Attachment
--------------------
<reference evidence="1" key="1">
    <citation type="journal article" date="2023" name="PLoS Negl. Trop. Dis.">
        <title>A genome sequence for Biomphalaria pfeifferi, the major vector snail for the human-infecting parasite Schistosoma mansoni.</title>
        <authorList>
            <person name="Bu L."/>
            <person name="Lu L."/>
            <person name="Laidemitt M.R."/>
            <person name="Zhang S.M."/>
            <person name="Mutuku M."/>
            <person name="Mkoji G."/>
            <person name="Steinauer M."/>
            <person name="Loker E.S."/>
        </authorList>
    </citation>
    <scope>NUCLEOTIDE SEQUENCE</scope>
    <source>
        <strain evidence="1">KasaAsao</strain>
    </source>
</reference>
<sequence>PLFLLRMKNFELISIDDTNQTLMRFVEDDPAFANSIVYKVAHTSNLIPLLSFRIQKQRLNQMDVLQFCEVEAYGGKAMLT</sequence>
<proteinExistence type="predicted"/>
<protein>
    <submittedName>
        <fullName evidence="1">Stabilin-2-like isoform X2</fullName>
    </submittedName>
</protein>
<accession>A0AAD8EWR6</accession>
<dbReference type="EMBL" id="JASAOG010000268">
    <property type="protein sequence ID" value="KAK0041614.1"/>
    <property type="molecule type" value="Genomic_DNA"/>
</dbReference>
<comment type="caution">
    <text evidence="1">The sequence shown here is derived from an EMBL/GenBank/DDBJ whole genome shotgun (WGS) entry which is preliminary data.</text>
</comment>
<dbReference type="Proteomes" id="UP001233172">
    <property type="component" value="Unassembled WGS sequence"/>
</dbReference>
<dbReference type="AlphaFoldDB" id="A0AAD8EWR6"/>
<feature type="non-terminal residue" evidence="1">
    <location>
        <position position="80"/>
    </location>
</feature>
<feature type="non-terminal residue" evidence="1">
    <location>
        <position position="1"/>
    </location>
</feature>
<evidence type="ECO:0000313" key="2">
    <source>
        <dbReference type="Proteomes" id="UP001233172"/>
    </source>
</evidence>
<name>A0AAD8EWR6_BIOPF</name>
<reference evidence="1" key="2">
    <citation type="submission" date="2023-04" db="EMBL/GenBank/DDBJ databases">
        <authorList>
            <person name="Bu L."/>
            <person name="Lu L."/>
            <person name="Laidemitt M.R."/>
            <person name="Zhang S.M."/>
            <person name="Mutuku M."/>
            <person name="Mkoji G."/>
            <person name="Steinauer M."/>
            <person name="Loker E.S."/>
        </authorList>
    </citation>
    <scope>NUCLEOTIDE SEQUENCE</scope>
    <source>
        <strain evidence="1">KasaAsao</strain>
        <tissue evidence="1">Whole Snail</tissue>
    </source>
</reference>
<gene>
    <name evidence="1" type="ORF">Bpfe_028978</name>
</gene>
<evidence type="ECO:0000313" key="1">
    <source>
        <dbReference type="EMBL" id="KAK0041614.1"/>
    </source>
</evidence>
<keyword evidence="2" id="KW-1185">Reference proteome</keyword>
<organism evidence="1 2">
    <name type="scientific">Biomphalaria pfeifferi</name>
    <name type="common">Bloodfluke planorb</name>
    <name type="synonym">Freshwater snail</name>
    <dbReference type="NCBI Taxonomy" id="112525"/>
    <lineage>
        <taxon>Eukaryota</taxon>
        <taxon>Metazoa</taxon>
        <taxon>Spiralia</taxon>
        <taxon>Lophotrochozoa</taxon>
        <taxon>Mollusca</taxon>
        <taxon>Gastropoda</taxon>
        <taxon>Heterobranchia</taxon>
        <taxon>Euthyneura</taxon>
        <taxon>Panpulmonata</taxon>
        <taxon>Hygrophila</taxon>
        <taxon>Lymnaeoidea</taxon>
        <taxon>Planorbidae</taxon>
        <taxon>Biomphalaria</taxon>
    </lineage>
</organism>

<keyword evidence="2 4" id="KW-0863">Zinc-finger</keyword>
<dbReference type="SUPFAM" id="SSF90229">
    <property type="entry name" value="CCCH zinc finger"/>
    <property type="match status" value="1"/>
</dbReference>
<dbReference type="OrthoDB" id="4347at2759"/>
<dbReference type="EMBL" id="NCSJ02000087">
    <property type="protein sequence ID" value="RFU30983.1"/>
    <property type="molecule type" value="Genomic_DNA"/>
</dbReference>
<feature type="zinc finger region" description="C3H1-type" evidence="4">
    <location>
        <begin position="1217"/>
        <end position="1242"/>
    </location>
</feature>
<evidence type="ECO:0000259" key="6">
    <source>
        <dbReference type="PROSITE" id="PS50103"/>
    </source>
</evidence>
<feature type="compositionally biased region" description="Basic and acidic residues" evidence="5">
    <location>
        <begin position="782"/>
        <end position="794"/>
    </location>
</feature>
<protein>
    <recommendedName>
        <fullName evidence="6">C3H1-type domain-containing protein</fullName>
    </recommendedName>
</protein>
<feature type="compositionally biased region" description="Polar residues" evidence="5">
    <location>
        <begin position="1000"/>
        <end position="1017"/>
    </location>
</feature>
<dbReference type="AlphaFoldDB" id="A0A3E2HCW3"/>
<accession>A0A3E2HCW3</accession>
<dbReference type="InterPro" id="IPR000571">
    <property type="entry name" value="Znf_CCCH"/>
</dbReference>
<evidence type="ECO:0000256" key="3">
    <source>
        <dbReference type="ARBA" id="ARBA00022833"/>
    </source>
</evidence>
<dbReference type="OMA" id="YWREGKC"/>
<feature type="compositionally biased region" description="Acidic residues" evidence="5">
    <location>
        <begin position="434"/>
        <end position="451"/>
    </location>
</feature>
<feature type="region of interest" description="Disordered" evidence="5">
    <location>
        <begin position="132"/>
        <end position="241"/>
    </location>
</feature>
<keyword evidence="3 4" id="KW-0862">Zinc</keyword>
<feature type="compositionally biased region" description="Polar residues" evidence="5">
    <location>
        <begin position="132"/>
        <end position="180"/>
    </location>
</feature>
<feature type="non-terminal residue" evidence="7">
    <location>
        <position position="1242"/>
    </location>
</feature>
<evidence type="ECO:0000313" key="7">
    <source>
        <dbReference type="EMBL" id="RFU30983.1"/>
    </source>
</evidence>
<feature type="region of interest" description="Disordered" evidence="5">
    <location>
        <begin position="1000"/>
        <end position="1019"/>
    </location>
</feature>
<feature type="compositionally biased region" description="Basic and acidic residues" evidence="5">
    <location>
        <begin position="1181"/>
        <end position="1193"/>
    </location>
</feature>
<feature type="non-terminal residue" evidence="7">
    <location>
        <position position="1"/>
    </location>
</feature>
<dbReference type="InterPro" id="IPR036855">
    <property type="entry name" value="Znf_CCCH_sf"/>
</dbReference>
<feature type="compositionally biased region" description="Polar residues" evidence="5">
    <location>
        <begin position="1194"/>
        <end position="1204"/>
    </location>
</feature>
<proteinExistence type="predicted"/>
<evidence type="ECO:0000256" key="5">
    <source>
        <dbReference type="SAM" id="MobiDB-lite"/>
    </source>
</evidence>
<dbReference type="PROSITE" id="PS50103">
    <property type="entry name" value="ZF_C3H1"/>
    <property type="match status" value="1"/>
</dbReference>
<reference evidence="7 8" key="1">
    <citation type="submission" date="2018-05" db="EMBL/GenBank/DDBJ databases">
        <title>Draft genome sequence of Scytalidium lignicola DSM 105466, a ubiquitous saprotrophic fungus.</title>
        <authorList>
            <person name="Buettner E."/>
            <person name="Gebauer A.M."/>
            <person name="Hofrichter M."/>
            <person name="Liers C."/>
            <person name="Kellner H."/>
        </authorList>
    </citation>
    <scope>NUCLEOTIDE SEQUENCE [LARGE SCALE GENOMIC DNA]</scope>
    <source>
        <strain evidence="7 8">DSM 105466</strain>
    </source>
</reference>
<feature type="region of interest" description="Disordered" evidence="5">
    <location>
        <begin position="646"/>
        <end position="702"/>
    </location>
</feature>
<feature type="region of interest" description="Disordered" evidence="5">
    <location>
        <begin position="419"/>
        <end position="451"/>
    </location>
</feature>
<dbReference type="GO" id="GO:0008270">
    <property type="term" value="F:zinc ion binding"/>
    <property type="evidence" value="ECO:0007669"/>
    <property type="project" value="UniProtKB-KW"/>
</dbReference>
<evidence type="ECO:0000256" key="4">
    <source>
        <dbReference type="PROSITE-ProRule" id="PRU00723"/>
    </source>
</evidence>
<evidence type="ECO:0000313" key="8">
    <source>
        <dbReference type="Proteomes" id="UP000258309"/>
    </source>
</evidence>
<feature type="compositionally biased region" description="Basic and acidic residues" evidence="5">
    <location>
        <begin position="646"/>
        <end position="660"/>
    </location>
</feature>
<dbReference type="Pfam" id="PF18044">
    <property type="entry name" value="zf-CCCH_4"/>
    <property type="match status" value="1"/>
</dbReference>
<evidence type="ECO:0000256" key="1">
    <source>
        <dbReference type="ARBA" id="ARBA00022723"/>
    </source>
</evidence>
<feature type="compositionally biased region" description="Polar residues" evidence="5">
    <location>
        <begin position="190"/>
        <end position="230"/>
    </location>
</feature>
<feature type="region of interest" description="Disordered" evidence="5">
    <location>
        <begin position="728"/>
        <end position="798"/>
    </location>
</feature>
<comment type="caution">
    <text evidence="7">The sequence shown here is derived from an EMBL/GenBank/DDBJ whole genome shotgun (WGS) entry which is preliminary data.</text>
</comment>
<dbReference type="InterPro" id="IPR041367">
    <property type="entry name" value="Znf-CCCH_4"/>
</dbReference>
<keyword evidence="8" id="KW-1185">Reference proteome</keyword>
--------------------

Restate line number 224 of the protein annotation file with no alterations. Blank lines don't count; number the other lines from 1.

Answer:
            <person name="Hofrichter M."/>